Sewing for your home, yourself or your family is rewarding in many ways. But if your sewing machine doesn't cooperated, it can turn a fun project into a frustrating chore.
A sewing machine is a precision piece of equipment, and most repairs should be left to the specialists. However, that doesn't mean you keep on sewing until a problem arises and then run to your nearest repair shop.
Routine preventative maintenance will help you to avoid many of the more common problems with sewing machines. And once problems do occur, many of them can be solved without actually getting involved with the precision parts.
Because there are so many moving parts inside and underneath a sewing machine, lubricating is the single most important servicing a user must periodically take care of, and thoroughly cleaning the machine is the next most important.
Symptoms that a sewing machine needs cleaning and lubricating are varied. Sometimes the machine doesn't run and the thread bunches up or breaks. So whenever you are having difficulties with you sewing machine, don't take it to a repair shop until you have first cleaned and lubricated it.
But don't wait for trouble to show up. A sewing machine should be cleaned and lubricated routinely about every four hours of use. Which means if a big project has you sewing all day long for several days, the machine should be cleaned and lubricated every day. Otherwise if you only use your machine for occasional mending jobs once a year may be sufficient.
First unplug the machine and put it on top of a table that is padded with a thick layer of newspaper. Next remove the thread, needle, presser foot, slide plate, needle plate, bobbin and bobbin case.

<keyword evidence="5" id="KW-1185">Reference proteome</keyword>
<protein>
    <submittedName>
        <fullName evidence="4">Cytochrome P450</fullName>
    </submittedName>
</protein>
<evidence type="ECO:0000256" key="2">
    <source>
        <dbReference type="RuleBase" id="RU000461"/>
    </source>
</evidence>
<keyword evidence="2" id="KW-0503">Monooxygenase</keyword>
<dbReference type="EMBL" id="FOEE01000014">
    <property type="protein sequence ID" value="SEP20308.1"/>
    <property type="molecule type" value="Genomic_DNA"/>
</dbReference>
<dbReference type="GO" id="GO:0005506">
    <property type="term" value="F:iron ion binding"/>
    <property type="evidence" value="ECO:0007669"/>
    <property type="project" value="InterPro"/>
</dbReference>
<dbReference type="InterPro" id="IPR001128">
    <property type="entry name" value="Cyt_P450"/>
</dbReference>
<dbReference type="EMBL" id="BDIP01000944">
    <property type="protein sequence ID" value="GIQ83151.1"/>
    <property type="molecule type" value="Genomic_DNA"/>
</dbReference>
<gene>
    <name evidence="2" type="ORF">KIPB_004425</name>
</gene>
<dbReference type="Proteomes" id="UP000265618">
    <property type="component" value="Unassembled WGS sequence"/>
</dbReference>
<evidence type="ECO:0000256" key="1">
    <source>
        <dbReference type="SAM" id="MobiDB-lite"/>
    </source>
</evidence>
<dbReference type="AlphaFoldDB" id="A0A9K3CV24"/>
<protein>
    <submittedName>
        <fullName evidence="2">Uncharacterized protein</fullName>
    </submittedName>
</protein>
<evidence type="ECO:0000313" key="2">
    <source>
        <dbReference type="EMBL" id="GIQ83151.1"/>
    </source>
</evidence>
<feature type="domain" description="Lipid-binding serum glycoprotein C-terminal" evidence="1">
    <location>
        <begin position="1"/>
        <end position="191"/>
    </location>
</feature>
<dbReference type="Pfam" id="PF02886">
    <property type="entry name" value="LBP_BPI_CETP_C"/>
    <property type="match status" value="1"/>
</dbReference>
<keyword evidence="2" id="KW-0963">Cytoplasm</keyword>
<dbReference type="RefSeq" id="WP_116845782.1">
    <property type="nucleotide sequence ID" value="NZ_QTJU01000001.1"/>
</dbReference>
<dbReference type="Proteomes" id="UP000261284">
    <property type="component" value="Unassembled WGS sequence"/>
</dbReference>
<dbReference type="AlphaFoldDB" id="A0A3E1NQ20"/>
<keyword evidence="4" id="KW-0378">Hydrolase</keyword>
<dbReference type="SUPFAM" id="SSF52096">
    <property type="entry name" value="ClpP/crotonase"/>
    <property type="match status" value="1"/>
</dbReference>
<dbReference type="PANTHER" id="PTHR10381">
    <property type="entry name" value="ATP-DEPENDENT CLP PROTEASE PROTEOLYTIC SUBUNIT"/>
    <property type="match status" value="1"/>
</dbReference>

Gaining access to the interior moving parts of sewing machines varies greatly with different models. The only area you want to get into is the section that houses the presser bar., just above the presser foot. You'll also want to clean and lubricate the undercarriage of the machine.
Refer to your owner's manual for how to get into the presser bar compartment. Some machines have a door that snaps open, other are held on with screws.
Using tweezers, and a soft artist paint brush remove all the lint that you find in the bobbin case compartment. Next spray the presser bar compartment and the bobbin case compartment with LPS-1.
LPS 1 is a greaseless, dry penetrating lubricant. Although it goes on wet, it dries leaving a thin film that prevents rust and corrosion on metals, and is harmless to plastics and electrical parts according to the manufacturer. In addition, the manufacturer claims it will not stain fabrics.
After spraying, use the artist brush to work the lint out of the crevices of the bobbin compartment. Then turn the machine on its back and do the same on the underside of the machine. Now plug the machine in and run it for several minutes to loosen any hidden lint. Repeat the process until you're satisfied the machine is clean.
Refer to your owner's manual to find out what parts need to be greased. Grease is a solid lubricant and is usually used on the gears underneath the machine.
Check to see if the sewing machine motor should be oiled. If so, use the amount and type of oil recommended in your manual. A motor that requires oiling will have a small oil port (hole) on each end of the motor. Don't overdo, a few drops is all it takes.
Whenever your sewing machine is acting up first check the threading. Remove the thread completely and start all over. Some machines won't sew properly if the bobbin thread and top thread are different or if the thread is of a poor quality.
Then check the needle. Use a new one, fresh out of the package. next check the bobbin. Is it wound properly? Is it inserted properly? Is it damaged? Remove it from the bobbin case and insert it again. A damaged bobbin is hard to detect so change to another bobbin as a test.
Always store you machine in a dry location. Dampness will start rust, the beginning of the end for a sewing machine.
Information provided in these documents is provided "as is" without warranty of any kind,
either expressed or implied, including but not limited to the implied warranties of fitness for a particular purpose.